Still more important is the fact that the spirit of the Greek writers is, as a rule, more in harmony with modern ideals than is that of the Romans. Caesar's frank militarism has long been repellent and will, we may hope, be still more so in the future. I grant that Xenophon's ethics were little if any superior, but, at any rate, the Ten Thousand did not clamp the yoke of a foreign power upon the necks of a weaker nation. Every teacher of Vergil knows that students are puzzled by Aeneas's tearfulness and shocked by his treatment of Dido. Cicero's braggadocio is tolerated by young America only on the ground that a man who lived so long ago probably did not know any better. These difficulties, except for the first named, are superficial; Cicero, instead of being a mere braggart, is rather to be considered a statesman of the first rank, probably the most influential of all writers of prose in the world's history, and a wonderfully sympathetic and human man, while it is only the immature reader who can find effeminacy and fickleness in Vergil's hero. Nevertheless young people do find these difficulties in appreciating High School Latin. I do not know of any such barriers in the way of appreciating Homer or Plato's Apology.

There is nothing novel about the observations I have been making. The superiority and the superior attractiveness of Greek have always been recognized. The contention has been that both languages should be studied by all persons of intelligence, and if a boy or girl is to study Greek in the end there is no harm in his studying Latin first. As long as classical study had control of the Schools, there was less harm in acting on this theory, although even then many a boy missed the enthusiasm for ancient literature that he might have had if he had read Homer before Caesar and Cicero.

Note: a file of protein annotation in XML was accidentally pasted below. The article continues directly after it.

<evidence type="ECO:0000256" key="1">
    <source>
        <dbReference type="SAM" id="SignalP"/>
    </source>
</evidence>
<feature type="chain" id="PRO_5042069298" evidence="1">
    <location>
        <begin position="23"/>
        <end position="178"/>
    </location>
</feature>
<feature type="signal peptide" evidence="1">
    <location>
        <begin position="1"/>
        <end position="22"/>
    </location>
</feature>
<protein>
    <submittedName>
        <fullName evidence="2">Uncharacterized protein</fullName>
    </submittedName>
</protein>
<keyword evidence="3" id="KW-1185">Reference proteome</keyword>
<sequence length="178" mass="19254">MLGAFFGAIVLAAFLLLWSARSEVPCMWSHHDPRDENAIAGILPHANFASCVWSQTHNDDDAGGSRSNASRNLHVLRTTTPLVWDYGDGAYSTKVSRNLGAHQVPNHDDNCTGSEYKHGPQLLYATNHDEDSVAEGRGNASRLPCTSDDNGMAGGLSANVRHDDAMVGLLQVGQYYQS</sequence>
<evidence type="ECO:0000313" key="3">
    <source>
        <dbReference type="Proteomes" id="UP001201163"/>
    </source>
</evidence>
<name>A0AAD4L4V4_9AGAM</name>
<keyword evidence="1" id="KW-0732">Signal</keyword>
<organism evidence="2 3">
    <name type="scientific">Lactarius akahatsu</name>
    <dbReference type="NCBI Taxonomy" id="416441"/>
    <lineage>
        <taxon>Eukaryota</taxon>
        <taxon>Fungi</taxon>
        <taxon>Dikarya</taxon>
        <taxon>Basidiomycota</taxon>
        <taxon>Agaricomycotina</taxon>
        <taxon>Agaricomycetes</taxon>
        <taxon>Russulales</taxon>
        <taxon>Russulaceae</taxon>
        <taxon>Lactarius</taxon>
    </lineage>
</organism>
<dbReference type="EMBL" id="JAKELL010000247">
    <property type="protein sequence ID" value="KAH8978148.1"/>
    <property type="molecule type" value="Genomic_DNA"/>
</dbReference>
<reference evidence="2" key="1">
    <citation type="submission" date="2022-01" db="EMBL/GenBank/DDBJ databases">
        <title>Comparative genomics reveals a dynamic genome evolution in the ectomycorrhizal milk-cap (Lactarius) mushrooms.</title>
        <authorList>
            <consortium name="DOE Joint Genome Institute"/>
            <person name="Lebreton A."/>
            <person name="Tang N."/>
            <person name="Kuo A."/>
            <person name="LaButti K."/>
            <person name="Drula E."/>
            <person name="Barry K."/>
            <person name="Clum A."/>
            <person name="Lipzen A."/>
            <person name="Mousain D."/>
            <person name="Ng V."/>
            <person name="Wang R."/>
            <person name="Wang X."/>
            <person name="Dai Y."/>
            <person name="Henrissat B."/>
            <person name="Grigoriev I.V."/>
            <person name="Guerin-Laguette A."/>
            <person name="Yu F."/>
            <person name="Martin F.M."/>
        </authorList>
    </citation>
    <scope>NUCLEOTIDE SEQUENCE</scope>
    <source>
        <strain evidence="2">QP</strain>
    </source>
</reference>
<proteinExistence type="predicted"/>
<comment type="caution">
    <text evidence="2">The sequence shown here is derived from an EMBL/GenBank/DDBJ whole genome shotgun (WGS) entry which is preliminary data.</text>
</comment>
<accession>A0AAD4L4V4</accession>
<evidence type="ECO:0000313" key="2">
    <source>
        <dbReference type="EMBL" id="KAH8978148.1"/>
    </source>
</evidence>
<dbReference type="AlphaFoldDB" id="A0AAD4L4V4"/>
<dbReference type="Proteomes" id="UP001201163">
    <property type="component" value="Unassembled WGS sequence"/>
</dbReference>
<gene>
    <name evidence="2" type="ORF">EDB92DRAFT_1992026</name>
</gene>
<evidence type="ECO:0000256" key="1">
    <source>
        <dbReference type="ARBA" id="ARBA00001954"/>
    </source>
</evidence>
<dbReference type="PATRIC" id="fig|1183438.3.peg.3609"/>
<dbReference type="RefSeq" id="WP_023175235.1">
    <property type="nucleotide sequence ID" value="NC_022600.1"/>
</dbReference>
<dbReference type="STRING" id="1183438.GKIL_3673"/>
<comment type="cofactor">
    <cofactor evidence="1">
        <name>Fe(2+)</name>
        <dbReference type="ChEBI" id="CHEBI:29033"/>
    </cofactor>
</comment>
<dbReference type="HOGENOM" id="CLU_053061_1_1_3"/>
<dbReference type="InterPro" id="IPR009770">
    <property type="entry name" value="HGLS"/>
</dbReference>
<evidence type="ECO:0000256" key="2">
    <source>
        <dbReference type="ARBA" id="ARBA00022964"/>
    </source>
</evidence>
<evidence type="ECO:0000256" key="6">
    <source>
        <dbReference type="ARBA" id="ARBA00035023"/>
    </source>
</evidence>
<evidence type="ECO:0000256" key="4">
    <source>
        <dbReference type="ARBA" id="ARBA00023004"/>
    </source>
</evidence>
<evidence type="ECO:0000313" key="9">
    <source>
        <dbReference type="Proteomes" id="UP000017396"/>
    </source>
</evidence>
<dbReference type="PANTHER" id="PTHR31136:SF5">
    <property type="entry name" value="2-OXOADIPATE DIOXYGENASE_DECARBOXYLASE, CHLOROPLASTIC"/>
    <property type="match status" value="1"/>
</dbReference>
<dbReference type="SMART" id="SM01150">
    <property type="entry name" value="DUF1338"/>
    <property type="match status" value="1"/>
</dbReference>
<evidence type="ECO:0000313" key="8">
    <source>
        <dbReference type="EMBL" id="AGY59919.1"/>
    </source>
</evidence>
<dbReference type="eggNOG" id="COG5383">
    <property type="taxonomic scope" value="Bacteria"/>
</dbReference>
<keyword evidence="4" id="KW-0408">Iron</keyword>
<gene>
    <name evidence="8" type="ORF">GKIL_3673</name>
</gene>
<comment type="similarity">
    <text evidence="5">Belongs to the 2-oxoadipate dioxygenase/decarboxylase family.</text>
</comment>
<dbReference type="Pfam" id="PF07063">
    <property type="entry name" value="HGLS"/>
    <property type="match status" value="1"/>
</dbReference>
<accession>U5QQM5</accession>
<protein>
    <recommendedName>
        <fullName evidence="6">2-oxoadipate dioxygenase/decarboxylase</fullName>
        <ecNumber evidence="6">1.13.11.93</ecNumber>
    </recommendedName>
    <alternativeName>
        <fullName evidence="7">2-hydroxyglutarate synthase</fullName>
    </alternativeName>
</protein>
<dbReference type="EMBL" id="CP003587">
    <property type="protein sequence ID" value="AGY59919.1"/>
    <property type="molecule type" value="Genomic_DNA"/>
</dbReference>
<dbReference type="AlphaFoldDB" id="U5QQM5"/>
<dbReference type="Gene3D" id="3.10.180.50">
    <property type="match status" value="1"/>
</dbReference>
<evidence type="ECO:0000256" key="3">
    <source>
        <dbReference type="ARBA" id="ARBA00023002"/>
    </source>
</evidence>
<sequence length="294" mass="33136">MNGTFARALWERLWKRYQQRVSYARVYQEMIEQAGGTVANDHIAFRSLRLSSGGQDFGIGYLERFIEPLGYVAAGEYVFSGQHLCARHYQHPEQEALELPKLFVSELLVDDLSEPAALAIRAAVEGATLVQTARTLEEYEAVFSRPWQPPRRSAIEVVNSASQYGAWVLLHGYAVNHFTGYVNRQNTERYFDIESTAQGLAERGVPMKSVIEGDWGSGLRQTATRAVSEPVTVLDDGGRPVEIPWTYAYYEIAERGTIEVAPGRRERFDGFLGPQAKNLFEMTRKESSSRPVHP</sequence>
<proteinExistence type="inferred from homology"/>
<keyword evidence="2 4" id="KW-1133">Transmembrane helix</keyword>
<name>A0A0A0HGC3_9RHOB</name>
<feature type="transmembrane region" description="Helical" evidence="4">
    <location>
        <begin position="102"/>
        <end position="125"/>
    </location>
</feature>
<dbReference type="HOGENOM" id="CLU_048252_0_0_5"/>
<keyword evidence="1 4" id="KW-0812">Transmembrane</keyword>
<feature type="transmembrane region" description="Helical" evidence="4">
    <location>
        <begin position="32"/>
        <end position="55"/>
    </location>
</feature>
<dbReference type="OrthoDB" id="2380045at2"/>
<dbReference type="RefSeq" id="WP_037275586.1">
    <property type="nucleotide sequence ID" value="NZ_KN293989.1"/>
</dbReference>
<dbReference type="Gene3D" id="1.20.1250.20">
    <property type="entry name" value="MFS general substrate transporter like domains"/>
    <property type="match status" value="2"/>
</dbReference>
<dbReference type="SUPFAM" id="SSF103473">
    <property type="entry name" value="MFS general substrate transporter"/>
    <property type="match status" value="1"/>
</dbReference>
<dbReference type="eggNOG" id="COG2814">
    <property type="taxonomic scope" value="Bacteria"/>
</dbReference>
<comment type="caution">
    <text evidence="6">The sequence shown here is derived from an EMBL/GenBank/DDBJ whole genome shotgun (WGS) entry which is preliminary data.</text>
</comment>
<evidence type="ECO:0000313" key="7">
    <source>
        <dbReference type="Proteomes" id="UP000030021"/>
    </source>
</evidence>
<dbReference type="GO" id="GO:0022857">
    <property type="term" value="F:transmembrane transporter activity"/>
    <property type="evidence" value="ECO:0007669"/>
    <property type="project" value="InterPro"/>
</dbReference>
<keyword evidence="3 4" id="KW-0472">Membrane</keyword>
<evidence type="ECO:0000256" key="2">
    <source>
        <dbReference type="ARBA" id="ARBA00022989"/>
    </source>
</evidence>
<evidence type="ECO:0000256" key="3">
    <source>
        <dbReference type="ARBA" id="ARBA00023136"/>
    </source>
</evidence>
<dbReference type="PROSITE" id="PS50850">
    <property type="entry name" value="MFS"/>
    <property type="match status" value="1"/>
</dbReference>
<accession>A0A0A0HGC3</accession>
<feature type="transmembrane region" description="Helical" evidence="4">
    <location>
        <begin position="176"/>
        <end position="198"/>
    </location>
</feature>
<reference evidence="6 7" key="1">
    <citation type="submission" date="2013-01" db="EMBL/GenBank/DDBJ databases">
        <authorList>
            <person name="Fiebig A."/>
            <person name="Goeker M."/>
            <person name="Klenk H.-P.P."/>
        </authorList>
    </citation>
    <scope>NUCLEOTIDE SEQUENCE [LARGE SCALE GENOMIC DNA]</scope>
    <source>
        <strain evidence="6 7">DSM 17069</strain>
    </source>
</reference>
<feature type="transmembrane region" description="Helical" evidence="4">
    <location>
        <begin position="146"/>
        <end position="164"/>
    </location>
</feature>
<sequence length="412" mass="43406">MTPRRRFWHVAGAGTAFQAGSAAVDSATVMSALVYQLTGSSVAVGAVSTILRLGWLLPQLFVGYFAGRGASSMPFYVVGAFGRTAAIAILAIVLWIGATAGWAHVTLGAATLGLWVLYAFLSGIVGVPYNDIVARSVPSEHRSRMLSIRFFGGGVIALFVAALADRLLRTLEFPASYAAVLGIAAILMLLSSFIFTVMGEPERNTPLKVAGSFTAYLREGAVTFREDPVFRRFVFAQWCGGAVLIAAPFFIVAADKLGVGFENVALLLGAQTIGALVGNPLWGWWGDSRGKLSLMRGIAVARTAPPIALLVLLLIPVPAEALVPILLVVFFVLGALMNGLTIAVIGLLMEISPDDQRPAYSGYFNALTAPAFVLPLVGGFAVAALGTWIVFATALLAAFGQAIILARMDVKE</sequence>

Now the situation is different. The professions of law, medicine, and engineering require a long technical preparation, and young persons of moderate means must begin the process early. There are, besides, many subjects, such as history, sociology, physical science, of which children are now given a taste before they leave the Grammar School, subjects which appeal to the best there is in them and which they rightly wish to pursue further. Under these circumstances all but a very few young people are convinced that they have time for only one classical language at most. If we wish to hold as many of them as possible we have got to give them the most attractive material we have, namely Greek.

If we do this, we may reasonably expect in the end to increase the study of Latin also. For the whole classical field is really one. It is easier to understand Greek literature without Latin than to understand Latin literature without Greek-to do the latter thing is really impossible; but we may be sure that most students who become thoroughly interested in Greek will find a way to study Latin also.